... Three observational studies were identified, although none recruited a clinical sample restricted to participants with clinical depression [21][22][23]. In a web-based, cross-sectional survey, Ower et al. [21] compared levels of physical activity (PA) developed indoors, outdoors, or in an alpine environment in healthy controls and patients with psychosomatic disorders, mostly somatoform disorder, and major depressive disorder (MDD). In addition, possible mediating variables such as an individual's resilience and quality of life were analyzed. ...
... Several intervention studies were identified [24][25][26][27][28][29][30][31][32][33][34][35][36][37][38][39]. Of them, a minority included patients with MDD only [24][25][26][27][28][29], and the majority [21,[30][31][32][33][34][35][37][38][39] recruited mixed samples including patients with depressive disorders, although separate results for that group were not reported. ...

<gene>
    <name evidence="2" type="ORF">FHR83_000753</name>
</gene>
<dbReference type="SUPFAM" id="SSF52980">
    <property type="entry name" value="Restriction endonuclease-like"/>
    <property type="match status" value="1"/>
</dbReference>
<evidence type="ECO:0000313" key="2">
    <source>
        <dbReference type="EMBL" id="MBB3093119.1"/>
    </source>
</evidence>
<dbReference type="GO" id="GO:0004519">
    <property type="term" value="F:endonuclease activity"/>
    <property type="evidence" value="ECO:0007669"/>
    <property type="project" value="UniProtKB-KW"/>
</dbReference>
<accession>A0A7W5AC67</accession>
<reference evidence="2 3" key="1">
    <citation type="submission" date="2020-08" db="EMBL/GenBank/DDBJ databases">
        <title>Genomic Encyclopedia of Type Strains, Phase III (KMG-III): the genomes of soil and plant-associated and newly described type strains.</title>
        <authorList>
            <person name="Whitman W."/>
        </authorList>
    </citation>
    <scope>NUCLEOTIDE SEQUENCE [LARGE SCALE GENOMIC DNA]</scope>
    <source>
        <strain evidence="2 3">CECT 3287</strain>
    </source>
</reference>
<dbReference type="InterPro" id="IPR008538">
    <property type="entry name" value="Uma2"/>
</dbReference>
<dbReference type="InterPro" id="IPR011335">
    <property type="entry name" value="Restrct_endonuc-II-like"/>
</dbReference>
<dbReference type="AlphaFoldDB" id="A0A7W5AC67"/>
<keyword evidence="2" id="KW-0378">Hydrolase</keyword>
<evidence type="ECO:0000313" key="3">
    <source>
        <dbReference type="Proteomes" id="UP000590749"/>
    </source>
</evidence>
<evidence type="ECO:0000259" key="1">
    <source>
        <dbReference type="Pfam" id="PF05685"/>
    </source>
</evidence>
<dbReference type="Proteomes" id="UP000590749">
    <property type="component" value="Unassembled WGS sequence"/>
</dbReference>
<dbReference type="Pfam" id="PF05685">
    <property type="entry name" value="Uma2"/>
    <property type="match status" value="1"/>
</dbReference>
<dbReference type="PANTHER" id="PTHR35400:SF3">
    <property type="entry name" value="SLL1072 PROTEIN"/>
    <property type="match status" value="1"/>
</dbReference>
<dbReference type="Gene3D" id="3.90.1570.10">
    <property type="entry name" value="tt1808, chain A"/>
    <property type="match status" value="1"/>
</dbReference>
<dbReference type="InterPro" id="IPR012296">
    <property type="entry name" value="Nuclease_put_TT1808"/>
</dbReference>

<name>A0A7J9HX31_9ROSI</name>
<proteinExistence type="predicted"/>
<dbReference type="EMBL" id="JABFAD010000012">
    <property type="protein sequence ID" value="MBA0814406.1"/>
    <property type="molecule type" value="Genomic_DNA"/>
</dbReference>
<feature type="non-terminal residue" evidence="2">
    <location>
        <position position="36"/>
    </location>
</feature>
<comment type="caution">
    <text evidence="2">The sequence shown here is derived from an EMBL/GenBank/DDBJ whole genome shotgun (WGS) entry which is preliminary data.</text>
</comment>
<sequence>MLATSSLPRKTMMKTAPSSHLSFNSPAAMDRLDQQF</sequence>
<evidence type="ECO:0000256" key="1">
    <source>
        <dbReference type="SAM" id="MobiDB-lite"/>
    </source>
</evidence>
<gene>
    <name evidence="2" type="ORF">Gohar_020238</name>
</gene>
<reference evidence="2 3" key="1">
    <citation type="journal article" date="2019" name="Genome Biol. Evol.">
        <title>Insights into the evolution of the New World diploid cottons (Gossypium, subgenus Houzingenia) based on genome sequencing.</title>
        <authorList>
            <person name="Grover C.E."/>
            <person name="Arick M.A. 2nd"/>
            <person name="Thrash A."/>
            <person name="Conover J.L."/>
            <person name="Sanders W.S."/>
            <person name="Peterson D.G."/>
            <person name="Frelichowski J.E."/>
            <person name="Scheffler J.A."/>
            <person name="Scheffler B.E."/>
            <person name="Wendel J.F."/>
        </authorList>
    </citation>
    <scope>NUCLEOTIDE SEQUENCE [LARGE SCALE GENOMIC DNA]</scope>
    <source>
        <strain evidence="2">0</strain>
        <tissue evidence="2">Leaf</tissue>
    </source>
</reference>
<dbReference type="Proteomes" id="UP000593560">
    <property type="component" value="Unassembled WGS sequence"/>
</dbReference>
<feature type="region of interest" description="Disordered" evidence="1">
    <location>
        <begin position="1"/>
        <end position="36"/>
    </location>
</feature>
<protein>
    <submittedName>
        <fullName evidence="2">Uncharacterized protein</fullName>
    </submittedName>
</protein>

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Recent lifestyles changes have favored increased time in contact with screens and a parallel reduction in contact with natural environments. There is growing awareness that nature exposure and screen time are related to depression. So far, the roles of how these environmental lifestyles affect depressive symptoms and disorders have not been reviewed simultaneously. The aim of this review was to gather the literature regarding the role of nature exposure and screen time in depression. An emphasis was made on clinical samples of patients with well-defined depression and the different methodological approaches used in the field. A second goal was to suggest an agenda for clinical practice and research. Studies were included if they assessed depressive symptoms in patients with a clinical diagnosis of depression. An overview of the published literature was conducted using three scientific databases up to December 2021. Several interventions involving nature exposure have shown positive effects on depressive symptoms and mood-related measures. The most consistent finding suggests that walks in natural environments may decrease depressive symptoms in patients with clinical depression. Less researched interventions, such as psychotherapy delivered in a forest or access to natural environments via virtual reality, may also be effective. In contrast, fewer observational studies and no experimental research on screen time have been conducted in patients with clinical depression. Thus, recommendations for practice and research are also discussed. Scarce research, diverse interventions, and several methodological shortcomings prevent us from drawing conclusions in this area. More high-quality experimental research is needed to establish interventions with proven efficacy in clinical depression. At this stage, it is too early to formulate practice guidelines and advise the prescription of these lifestyles to individuals with depression. The present findings may serve as a basis to develop strategies based on nature exposure and screen time targeting clinical depression.